Yes, charge times are an issue if you need to do very long journeys in the shortest possible time. Everyone?s needs are different. I can comfortably do 2 days of commuting before I have to do a full charge. However, I will be plugging it in every night and topping up the the charge to around 80% to really cosset the batteries. So it?ll be out of service when I?m asleep. I can deal with that. If I have to do a long journey I?ll be stopping anyway as I have a. young kids and b. a bladder range of an hour.

Tesla?s core competency is battery technology. They are so far out in front of anyone else it?s not funny anymore and they continue to extend their lead. The acquisition Maxwell technologies last year does not mean they are putting super capacitors into their cars (nor flux capacitors either). Maxwell had developed a dry battery production method which increased the performance of current batteries. I believe the solvents used in battery production are truly awful and will catch fire if you even look at them funny.

The cybertruck is a game changer. Pick ups haven?t really changed that much design wise. The folded paper design does away with panel stamping machines. Stainless steel does away with paint shops. The transparent aluminum windscreen potentially does away with wipers. Incredibly tough and scratch resistant. Think permanent rainex. Amazing stuff. Initially developed for the seeker heads of the AIM 9 missile (aka the Sidewinder). Seating for six. Secure flatbed. Onboard compressor for the air suspension which can be used for pneumatic tools (I?m wary of that one. I don?t think it?ll be powerful for most tools). Onboard power supply for electrical tools. Pick ups or Utes are more of a US/Australian thing but I like it. All sci-fi films will have a cybertruck somewhere in the background from now on. All free advertising.

Both Nissan and Toyota have recently claimed that they will be focusing on hybrids technology. The reason given by a spokesman was that women don?t like EVs because the charging cables are too heavy! It has nothing at all to do with Carlos Ghosn (a huge proponent for an EV future) disappearing in a cello case. Ho hum.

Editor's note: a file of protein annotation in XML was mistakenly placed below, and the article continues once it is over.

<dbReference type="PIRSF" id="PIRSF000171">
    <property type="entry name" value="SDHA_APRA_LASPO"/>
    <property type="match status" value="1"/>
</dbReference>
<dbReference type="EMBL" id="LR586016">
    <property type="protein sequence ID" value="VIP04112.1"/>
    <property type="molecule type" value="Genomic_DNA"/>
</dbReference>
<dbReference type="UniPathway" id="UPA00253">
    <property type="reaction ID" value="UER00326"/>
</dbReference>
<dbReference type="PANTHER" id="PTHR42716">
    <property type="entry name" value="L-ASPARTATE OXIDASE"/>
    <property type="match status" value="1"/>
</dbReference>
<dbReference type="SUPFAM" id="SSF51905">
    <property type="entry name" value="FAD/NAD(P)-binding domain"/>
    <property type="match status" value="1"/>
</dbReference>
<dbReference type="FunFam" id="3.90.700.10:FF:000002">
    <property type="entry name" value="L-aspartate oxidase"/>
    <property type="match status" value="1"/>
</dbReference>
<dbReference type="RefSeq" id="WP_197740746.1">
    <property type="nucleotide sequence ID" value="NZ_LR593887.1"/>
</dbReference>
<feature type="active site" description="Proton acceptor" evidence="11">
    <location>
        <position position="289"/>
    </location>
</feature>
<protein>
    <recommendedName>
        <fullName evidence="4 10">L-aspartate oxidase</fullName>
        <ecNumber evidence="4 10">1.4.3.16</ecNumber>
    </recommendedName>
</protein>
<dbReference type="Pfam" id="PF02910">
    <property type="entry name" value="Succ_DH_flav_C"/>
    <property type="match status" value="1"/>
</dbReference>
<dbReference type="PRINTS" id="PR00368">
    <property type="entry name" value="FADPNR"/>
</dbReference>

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PostPost by: billwill » Mon Jan 20, 2020 12:47 am

I've read of a technology that stores hydrogen in some sort of liquid cells.

I didn't read & absorb all the details, so I don't recall whether those were under a high pressure like 10,000 psi or whether re-fueling involved simply changing the whole liquid cell unit rather than 'transfusing' liquid from a storage vat to the built in vat in the car.

However it did seem that that technology would remove many of the problems mentioned in the above messages.

NB there's only yeah much lithium on this planet, but there's lots of hydrogen.
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PostPost by: StressCraxx » Mon Jan 20, 2020 4:48 am

billwill wrote:I've read of a technology that stores hydrogen in some sort of liquid cells.

I didn't read & absorb all the details, so I don't recall whether those were under a high pressure like 10,000 psi or whether re-fueling involved simply changing the whole liquid cell unit rather than 'transfusing' liquid from a storage vat to the built in vat in the car.

However it did seem that that technology would remove many of the problems mentioned in the above messages.

NB there's only yeah much lithium on this planet, but there's lots of hydrogen.


Yes there's lots of hydrogen available, for fuel cell cars. One of the more efficient ways is to extract the hydrogen from light hydrocarbon process streams via pressure swing adsorbtion (PSA). Honda will lease you a Honda Clarity for $379/month if you live or work near a hydrogen fueling station. I test drove one about a year and a half ago. I was ready to lease one, but the fueling stations were not readily accessible to me(there's the catch). The car performs much like a pure electric but only takes a few minutes to fuel with hydrogen. The fuel cell stack uses hydrogen to make electricity and power the car's electric motors. The only emissions are some water condensate that drains out the back of the car. I was really impressed by the performance, handling and quiet operation. The fuel tank holds 5.46 kg of hydrogen at 10000psi give a range of 360 miles. One of my colleagues at leases one, his home is near a fueling station.

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https://automobiles.honda.com/clarity-f ... comparison
Pressure Swing Adsorption
https://www.linde-engineering.com/en/im ... 9-6130.pdf

https://www.linde-engineering.com/en/im ... 9-6130.pdf
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PostPost by: Andy8421 » Mon Jan 20, 2020 5:17 am

billwill wrote:I've read of a technology that stores hydrogen in some sort of liquid cells.